• Ryan Glidden

10 Rules of A Healthy Diet


Photo by Brooke Lark on Unsplash

There is no shortage of diet advice in the world today. With so many different approaches claiming to be "the answer," how is one supposed to decided what to eat, what not to eat, what time to eat and how to eat it? The answer is simple. That is what makes it so hard for people. People have a tendency to over-analyze. When it comes to nutrition we've adopted the mindset that it's such a complicated science that unless we spend countless hours studying it will never understand it. So, we allow ourselves to be influenced by marketing and advertising. We end up on a rollercoaster ride of experimentation, constantly trying out the new diet fad.


It is quite clear that Americans struggle with diet and exercise. 30% of the adult population is overweight or obese and the percentage of childhood obesity is growing rapidly.


The simple answer is to get back to the basics and to start putting the power of choice back into our own hands. How do yo do this? Follow the 10 simple rules below and then pay attention to how you feel 1-2 hours after you eat. Keep a small journal and record your physical and mental state post-meal. Begin to adjust the three macronutrients (proteins, carbohydrates, fats) like a plated pie chart. With a little practice, you will start to figure out what ratios work best for you (for example: you may feel best with more carbohydrates at breakfast and more protein at dinner).


Here are the 10 rules to guide you towards the healthiest diet


  1. If your ancestors didn’t eat it 1,000 years ago you probably shouldn’t either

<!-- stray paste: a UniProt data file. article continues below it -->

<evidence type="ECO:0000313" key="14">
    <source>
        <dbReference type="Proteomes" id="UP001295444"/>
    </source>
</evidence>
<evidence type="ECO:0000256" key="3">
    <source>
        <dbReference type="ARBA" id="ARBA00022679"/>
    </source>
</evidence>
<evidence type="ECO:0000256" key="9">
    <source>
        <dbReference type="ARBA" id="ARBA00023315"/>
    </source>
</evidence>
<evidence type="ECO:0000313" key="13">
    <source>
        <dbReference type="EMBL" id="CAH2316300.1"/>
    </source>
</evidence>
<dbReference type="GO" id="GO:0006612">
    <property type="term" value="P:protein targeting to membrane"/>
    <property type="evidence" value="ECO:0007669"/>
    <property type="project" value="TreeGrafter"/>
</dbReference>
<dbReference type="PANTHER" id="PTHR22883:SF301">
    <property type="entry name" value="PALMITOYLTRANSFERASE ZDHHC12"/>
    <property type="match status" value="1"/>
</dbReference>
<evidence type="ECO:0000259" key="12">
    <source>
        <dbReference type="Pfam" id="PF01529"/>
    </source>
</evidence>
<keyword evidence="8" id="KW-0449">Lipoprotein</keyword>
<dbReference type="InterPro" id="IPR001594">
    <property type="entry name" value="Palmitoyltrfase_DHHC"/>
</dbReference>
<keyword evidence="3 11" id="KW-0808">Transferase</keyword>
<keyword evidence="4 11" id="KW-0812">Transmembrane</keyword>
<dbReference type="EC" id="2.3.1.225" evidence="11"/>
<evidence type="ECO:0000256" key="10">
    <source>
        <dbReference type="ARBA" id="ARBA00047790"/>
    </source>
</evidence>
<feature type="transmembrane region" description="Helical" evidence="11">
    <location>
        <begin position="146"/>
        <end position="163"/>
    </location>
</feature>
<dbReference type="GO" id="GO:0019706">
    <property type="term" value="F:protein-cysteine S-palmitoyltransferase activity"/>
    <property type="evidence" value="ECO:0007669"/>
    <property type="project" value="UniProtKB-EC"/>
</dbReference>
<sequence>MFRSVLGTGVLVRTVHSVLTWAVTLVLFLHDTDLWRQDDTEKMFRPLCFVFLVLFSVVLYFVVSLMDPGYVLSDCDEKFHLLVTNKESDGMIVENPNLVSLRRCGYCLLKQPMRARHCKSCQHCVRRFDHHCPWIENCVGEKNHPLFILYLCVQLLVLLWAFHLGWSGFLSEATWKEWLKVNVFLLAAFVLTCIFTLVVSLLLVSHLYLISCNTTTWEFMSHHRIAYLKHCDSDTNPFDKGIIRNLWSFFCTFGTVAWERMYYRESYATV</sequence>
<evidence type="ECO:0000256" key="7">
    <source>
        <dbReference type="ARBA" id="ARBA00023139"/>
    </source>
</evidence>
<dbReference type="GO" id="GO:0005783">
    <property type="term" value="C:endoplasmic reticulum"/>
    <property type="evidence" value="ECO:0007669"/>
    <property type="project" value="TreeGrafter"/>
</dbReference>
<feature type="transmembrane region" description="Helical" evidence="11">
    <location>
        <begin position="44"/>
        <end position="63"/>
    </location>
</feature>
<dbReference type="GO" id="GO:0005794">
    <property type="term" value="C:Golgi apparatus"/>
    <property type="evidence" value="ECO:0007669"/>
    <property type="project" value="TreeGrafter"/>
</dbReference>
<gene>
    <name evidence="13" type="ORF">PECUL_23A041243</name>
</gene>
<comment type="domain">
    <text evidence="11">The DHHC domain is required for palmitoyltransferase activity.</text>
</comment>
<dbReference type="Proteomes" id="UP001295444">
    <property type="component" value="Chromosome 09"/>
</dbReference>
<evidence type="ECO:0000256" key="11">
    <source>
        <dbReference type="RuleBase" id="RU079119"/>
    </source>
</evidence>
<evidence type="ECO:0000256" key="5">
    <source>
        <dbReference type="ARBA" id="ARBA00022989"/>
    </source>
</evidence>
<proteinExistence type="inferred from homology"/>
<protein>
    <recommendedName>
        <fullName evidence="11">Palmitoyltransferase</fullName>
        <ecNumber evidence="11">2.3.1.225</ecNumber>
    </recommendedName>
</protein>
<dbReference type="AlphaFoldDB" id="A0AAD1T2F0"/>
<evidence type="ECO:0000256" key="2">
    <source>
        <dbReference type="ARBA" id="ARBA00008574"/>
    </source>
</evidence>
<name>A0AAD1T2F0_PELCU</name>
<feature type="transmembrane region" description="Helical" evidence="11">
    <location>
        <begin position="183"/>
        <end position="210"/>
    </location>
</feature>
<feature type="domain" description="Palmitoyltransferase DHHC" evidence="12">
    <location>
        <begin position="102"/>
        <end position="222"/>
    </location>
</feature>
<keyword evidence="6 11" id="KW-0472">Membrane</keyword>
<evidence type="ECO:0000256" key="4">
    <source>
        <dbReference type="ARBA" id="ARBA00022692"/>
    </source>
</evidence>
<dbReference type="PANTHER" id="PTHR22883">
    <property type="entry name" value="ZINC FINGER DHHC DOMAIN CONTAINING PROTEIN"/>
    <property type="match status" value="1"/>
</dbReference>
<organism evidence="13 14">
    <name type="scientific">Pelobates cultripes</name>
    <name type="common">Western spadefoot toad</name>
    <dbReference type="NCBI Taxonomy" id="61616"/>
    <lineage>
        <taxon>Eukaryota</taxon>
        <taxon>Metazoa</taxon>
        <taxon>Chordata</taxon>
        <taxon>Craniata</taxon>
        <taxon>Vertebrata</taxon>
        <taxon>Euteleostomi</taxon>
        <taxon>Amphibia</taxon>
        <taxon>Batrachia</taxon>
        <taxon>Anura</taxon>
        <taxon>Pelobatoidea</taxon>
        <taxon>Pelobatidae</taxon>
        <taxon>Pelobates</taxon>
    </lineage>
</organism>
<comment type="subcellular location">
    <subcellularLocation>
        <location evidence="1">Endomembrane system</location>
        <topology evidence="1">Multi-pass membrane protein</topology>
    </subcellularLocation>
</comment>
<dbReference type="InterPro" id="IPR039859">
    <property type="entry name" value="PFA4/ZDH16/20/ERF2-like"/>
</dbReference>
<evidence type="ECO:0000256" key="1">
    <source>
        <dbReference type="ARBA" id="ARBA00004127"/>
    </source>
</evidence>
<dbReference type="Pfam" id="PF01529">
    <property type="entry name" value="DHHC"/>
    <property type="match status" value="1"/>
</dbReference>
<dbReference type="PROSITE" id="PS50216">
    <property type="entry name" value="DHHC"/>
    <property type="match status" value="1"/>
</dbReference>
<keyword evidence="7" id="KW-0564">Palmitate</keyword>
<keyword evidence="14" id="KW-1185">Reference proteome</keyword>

2. Eat non-GMO (Genetically Modified Organisms), whole, organic produce, free-range or pasture-raised meats and wild-caught fish whenever possible.

  3. Store foods and water in glass containers: Avoid brass, tin, and aluminum as they can release dangerous heavy metals into the tissues of the body.

  4. Cook using stainless steel, cast iron, or ceramic: Avoid Teflon for the same reasons as number 3 above.

  5. Consume appropriate oils at appropriate temperatures: Olive oil goes rancid at very low temperatures. Instead use coconut, grape seed, sunflower, palm, butter or ghee for pan-frying and high heat cooking.

  6. Avoid the consumption of soy: Soy phytoestrogens disrupt endocrine function and have the potential to cause infertility and to promote breast cancer in adult women. For an in-depth list at the dangers of soy consumption visit: http://www.westonaprice.org/soy-alert

  7. Avoid consumption of sports drinks, soda and energy drinks: Instead drink fresh organic juices, herbal teas and clean water.

  8. Drink half your body weight in ounces of water each day (120lb. woman would drink 60oz. of water)

  9. Avoid processed and/or fast foods whenever possible (Wendy’s, In & Out, McDonalds, etc.)

  10. Limit or avoid eating the four white devils: sugar, salt, processed dairy and flour: There are a multitude of health issues associated with the overconsumption of these four ingredients including but not limited to obesity, type II diabetes, high blood pressure, lactose intolerance, adrenal dysfunction, kidney-related diseases and insomnia.

That's it! Follow these ten rules and begin to pay closer attention to the ratios of macronutrients on your plate. With a little regular practice, you will begin to cultivate an intuition for what is best for you, when and how much. You will be consuming high-quality foods, preparing and storing them in the appropriate way and will eliminate the food sources that contribute to the greatest amount of disease.


Remember it doesn't have to be too complicated. As Michael Polin famously said, "Eat [whole] food. Not too much. Mostly plants."

For more information on diet, exercise, rest, stress, and more pick up a copy of my book: Good Being, Good Living


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